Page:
Review - Origin Effects SlideRig Compact
I have an admission to make. I am a bit of a compressor addict. I’ve owned 17 various pedal compressors and have been on my quest for the perfect one for years. When Origin Effects first released the SlideRig in big box format I jumped on it and loved it. However for me it was too big for my board and I ended up selling it. In came their Cali76 Compact, which again I loved but missed the dual chained compression of the original SlideRig so when I had the chance to get a SlideRig Compact I couldn’t say no.
The original modus operandi of the SlideRig was to bring the sound of a dual chained 1176 compressor (basically one of the most famous studio compressors ever) into a pedal format. This could then be used by slide guitar players to create much more sustain than is usually available, hence the name. Originally this technique was used by Lowell George of the band Little Feat to great effect and I recommend checking out their “Dixie Chicken” album for some great examples.
Straight out of the box the SlideRig is a handsome hunk of brushed aluminium. My initial impression was how have they managed to fit all of the controls of the big box version into such a small packaged. Luckily my fears were unfounded. Gone is the ratio control and the individual knobs for each compression stage. This has been replaced by In and Out controls and a blend section to mix each compression stage and your dry signal to taste. The inclusion of a dry signal is an absolute blessing. Being able to mix in various amounts of unaffected signal with the compression gives so much more life to the sound and makes it more useful when sitting within a mix.
As you would expect the SlideRig excels at slide guitar. The sustain even on the cleanest signals is huge and with hardly any noise, even when using single coils. Speaking of single coils, it manages to cope with any pickup type I throw at it, bringing out the subtle nuances of each.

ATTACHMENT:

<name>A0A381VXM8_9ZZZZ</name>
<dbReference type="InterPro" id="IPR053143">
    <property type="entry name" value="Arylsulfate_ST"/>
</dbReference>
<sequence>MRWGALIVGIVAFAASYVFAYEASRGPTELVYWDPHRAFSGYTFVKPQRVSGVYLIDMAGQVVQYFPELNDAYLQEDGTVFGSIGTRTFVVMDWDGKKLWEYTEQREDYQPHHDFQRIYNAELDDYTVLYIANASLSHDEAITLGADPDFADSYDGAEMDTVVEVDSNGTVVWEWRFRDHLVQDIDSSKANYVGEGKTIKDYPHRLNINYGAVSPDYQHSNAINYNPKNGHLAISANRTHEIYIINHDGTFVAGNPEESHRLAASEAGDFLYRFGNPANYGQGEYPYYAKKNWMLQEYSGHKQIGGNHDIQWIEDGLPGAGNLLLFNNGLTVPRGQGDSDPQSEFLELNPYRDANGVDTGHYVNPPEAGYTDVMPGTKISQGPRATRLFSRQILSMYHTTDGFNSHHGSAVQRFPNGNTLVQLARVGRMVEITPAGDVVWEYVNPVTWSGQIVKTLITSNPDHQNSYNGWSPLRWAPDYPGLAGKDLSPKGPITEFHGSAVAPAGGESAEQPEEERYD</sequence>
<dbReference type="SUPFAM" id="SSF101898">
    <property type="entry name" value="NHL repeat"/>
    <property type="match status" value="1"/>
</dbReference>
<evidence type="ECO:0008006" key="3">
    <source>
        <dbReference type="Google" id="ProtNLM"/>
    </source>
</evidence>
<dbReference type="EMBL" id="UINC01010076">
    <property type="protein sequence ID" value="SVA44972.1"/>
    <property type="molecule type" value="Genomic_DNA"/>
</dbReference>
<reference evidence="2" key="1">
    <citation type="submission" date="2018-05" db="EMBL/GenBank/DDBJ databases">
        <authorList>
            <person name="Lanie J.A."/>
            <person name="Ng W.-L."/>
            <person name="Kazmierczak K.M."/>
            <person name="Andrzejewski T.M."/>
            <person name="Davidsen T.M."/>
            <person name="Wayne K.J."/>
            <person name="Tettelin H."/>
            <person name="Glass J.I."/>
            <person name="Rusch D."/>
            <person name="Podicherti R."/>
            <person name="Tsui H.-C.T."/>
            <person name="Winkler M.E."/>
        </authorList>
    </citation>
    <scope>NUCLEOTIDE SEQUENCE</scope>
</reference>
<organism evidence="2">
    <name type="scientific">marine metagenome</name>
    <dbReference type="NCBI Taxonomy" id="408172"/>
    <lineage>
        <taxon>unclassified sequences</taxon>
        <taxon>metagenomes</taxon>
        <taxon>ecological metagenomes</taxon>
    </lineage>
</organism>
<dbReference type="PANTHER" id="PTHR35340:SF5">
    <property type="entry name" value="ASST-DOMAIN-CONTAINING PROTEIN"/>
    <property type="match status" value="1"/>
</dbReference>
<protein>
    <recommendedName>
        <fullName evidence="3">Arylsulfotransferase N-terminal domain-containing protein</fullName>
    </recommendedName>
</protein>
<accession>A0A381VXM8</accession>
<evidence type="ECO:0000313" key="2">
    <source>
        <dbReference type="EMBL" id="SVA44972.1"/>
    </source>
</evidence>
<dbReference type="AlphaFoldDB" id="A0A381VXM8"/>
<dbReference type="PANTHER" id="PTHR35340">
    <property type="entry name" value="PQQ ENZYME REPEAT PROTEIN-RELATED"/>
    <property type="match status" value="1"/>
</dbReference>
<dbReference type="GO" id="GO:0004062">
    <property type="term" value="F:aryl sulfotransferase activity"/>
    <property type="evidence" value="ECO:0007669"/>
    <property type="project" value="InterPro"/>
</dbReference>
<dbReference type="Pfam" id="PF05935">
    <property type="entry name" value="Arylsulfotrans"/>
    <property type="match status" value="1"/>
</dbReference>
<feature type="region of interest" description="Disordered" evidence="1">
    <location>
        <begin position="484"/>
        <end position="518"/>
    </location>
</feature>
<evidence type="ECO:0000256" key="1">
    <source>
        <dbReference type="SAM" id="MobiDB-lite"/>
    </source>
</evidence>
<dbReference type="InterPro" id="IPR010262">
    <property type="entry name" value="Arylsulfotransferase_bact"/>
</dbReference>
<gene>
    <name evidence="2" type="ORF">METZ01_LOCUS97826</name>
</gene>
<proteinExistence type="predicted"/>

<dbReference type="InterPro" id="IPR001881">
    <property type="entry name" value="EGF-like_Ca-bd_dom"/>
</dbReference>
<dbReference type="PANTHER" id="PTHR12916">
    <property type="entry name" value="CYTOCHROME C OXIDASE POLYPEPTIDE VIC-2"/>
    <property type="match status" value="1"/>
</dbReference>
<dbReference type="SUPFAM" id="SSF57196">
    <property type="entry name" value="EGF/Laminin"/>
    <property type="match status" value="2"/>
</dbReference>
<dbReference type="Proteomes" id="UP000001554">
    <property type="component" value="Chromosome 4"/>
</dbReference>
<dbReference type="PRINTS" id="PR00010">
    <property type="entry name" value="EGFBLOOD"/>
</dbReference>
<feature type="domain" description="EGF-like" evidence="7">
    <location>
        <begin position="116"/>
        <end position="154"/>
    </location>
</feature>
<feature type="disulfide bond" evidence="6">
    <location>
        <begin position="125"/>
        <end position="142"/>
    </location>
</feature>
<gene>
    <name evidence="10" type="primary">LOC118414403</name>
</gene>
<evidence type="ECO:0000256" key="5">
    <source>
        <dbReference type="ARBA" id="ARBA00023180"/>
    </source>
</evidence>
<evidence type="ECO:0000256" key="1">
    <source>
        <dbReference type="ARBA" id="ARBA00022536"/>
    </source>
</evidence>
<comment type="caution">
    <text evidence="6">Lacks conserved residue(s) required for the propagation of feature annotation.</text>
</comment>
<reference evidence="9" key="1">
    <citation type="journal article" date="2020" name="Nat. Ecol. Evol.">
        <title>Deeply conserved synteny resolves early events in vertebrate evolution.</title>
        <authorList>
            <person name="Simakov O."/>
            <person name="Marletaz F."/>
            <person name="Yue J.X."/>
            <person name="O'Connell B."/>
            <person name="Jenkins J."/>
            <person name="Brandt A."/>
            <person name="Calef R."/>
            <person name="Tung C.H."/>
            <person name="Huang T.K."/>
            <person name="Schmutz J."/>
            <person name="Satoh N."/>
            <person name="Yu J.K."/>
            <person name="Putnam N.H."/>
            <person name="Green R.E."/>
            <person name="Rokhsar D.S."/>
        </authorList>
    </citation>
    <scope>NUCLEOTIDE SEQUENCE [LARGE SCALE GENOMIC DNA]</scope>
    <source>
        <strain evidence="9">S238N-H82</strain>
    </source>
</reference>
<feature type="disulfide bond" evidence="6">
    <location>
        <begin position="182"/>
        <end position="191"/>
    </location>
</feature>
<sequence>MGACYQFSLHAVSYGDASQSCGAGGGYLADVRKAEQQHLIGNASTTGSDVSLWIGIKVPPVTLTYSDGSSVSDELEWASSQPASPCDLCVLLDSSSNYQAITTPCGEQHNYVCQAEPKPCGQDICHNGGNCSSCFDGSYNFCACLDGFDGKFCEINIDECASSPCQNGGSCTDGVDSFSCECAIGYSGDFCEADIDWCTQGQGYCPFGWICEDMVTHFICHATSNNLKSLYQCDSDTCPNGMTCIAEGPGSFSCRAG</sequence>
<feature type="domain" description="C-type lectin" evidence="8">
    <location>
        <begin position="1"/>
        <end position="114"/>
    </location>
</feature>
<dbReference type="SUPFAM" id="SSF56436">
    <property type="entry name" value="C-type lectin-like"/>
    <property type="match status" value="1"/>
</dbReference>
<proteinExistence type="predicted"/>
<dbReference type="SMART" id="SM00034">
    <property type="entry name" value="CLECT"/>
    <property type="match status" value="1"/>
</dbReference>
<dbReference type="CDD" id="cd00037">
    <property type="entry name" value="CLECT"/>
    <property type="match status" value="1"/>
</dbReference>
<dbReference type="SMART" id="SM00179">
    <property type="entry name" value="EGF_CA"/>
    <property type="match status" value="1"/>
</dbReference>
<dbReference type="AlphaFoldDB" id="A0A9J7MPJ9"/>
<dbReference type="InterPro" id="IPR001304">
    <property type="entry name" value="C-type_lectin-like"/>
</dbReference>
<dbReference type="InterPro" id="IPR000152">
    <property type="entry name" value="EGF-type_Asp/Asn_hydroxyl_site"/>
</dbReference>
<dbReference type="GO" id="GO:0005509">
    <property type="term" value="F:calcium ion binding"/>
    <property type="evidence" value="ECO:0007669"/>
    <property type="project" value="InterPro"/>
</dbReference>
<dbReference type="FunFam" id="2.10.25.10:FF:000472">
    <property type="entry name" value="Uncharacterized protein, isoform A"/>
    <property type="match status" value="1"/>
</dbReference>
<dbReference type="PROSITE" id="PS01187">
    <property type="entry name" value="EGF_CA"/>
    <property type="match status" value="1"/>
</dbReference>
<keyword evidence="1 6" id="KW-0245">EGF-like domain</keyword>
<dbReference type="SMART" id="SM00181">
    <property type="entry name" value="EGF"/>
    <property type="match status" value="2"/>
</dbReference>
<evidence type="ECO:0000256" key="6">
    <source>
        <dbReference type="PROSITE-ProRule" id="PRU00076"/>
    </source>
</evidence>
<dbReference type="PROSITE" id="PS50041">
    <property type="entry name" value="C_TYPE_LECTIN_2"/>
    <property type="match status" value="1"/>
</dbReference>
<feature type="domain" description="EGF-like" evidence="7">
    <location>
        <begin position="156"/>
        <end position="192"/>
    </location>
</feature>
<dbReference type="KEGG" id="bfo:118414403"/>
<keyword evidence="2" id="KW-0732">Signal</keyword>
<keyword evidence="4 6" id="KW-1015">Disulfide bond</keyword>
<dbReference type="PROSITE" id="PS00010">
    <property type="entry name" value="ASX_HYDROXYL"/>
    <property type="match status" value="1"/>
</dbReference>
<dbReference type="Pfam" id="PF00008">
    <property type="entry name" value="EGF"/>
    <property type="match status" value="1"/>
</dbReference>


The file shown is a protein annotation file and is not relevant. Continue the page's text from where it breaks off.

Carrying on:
However I was also pleasantly surprised at how well it copes with “normal” guitar playing. I play a lot of funky percussive guitar lines and by using stage 1 with an equal amount of dry signal gives my just the right amount of squish without being overbearing and loosing dynamics. The ratio is set to 4:1 and while it would be nice to adjust it they’ve managed to set the ratio just right so that you actually feel the need to fiddle. It really is a set and forget kind of pedal. I also like using it as a slight boost on already dirty amps to give me that lift to cut through on solo’s.
Noise can often be an issue when using a compressor. The nature of the effect means that it will amplify any noise, no matter how small, within the signal chain. I don’t know what they’ve done, whether they’ve employed miniature pixies to live in the pedal with pillows or sold their soul to the devil, but the Origin Effects have managed to make the quietest compressor I’ve used. Even when using a single stage on an already overdriven sound its quiet. Heck, using dual stage compression on a dirty amp such as a cranked AC30 should sound like white noise when not playing but even then its relatively quiet. You can run it either at the standard 9v or 18v like I do for a little extra headroom.
My only very minor quibble is that there isn’t a footswitch to switch between each stage of compressor. However that’s me being lazy, all it takes is for me to bend down and adjust the amount. You would need a larger pedal to add another footswitch which would defeat the object of having a compact design. Also I wish the screws on the underside of the pedal were flat and flush with the case and not rounded. I have a Temple pedalboard and it doesn’t quite sit flat to the board but thats more to do with their pedal clamping system than the pedal itself. Securing it with velcro on any other pedalboard would be absolutely fine.
All in all the SlideRig is a definite hit. For those of you looking at a Cali76 and thinking I may have a use for a dual chained compressor check it out. It can cover the whole spectrum of compression, from a light dusting to bring out clean passages to ultimate squish when playing slide.